Here's how the physicist David Deutsch (2011) describes qualia:
Consider the following thought experiment. You are a biochemist with the misfortune to have been born with a genetic defect that disables the blue receptors in your retinas. Consequently you have a form of colour blindness in which you are able to see only red and green, and mixtures of the two such as yellow, but anything purely blue also looks to you like one of those mixtures. Then you discover a cure that will cause your blue receptors to start working. Before administering the cure to yourself, you can confidently make certain predictions about what will happen if it works. One of them is that, when you hold up a blue card as a test, you will see a colour that you have never seen before. You can predict that you will call it 'blue', because you already know what the colour of the card is called (and can already check which colour it is with a spectrophotometer). You can also predict that when you first see a clear daytime sky after being cured you will experience a similar quale to that of seeing the blue card. But there is one thing that neither you nor anyone else could predict about the outcome of this experiment, and that is: what blue will look like. Qualia are currently neither describable nor predictable — a unique property that should make them deeply problematic to anyone with a scientific world view (though, in the event, it seems to be mainly philosophers who worry about it).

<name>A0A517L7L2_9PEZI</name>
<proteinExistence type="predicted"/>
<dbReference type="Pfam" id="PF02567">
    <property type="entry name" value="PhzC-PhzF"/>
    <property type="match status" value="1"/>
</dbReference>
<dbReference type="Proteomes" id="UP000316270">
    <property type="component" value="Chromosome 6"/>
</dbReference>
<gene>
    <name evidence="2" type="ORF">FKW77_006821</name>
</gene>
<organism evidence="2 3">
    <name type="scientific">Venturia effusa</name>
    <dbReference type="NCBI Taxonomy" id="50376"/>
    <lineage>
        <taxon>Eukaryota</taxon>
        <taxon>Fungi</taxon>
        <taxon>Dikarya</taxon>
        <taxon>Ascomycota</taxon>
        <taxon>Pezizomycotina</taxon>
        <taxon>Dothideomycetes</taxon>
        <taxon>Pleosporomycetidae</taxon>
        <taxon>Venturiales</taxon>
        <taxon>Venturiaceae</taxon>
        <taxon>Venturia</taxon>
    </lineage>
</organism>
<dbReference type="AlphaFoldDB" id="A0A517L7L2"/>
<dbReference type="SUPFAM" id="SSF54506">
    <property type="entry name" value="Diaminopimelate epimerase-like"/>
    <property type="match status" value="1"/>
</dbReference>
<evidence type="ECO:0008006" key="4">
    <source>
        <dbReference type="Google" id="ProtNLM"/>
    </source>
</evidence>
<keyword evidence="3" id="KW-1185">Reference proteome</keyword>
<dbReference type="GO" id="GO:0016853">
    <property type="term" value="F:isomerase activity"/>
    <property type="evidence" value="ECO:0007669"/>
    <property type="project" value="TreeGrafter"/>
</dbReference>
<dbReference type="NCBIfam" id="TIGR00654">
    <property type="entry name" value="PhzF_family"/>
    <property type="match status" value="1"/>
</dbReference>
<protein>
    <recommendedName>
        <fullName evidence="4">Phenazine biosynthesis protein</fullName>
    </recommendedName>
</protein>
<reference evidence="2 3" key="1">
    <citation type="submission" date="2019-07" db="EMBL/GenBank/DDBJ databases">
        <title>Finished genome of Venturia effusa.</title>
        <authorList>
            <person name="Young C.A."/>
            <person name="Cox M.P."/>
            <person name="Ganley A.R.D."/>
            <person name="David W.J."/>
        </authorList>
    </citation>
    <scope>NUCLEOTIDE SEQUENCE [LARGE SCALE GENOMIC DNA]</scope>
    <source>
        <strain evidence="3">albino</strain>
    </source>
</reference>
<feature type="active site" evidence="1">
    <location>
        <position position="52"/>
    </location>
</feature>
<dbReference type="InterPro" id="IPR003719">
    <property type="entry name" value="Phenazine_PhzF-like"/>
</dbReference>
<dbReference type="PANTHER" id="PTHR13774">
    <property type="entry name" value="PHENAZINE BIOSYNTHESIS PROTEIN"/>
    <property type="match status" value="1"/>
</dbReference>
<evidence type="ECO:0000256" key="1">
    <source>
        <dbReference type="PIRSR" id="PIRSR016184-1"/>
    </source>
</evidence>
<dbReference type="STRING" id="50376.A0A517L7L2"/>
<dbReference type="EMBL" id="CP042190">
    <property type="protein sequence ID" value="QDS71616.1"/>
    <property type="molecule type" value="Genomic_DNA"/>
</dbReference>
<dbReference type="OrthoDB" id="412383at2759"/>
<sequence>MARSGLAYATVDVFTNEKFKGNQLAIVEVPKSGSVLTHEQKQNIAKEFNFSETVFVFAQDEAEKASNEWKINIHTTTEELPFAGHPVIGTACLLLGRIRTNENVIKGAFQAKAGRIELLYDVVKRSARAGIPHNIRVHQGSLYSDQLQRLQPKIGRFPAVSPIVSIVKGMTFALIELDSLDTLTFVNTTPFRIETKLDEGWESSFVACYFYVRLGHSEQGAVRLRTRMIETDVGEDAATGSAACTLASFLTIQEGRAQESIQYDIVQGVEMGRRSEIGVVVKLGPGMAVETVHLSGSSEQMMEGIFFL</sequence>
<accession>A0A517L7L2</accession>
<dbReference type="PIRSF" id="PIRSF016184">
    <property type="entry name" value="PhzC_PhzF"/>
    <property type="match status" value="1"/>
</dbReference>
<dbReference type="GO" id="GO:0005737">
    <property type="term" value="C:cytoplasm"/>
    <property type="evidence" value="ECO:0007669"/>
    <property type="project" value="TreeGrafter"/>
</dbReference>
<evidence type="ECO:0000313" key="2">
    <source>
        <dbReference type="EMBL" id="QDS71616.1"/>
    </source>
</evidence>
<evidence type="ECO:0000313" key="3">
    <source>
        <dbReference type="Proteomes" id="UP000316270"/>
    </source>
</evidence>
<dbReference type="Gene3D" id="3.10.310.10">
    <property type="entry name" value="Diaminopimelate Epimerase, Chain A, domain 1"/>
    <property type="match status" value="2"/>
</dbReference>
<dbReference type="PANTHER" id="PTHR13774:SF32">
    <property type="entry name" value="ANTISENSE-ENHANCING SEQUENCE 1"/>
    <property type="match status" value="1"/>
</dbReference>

It is now sometimes possible for those born deaf (or blind) to hear (or see) for the first time in adulthood.
Have philosophers studied these experiences? How have these experiences changed (or not changed) philosophers' understanding of qualia?
Is it for example true that those who were born deaf/blind but then were able to hear/see for the first time were completely unable to describe or predict before the fact what hearing or seeing is like?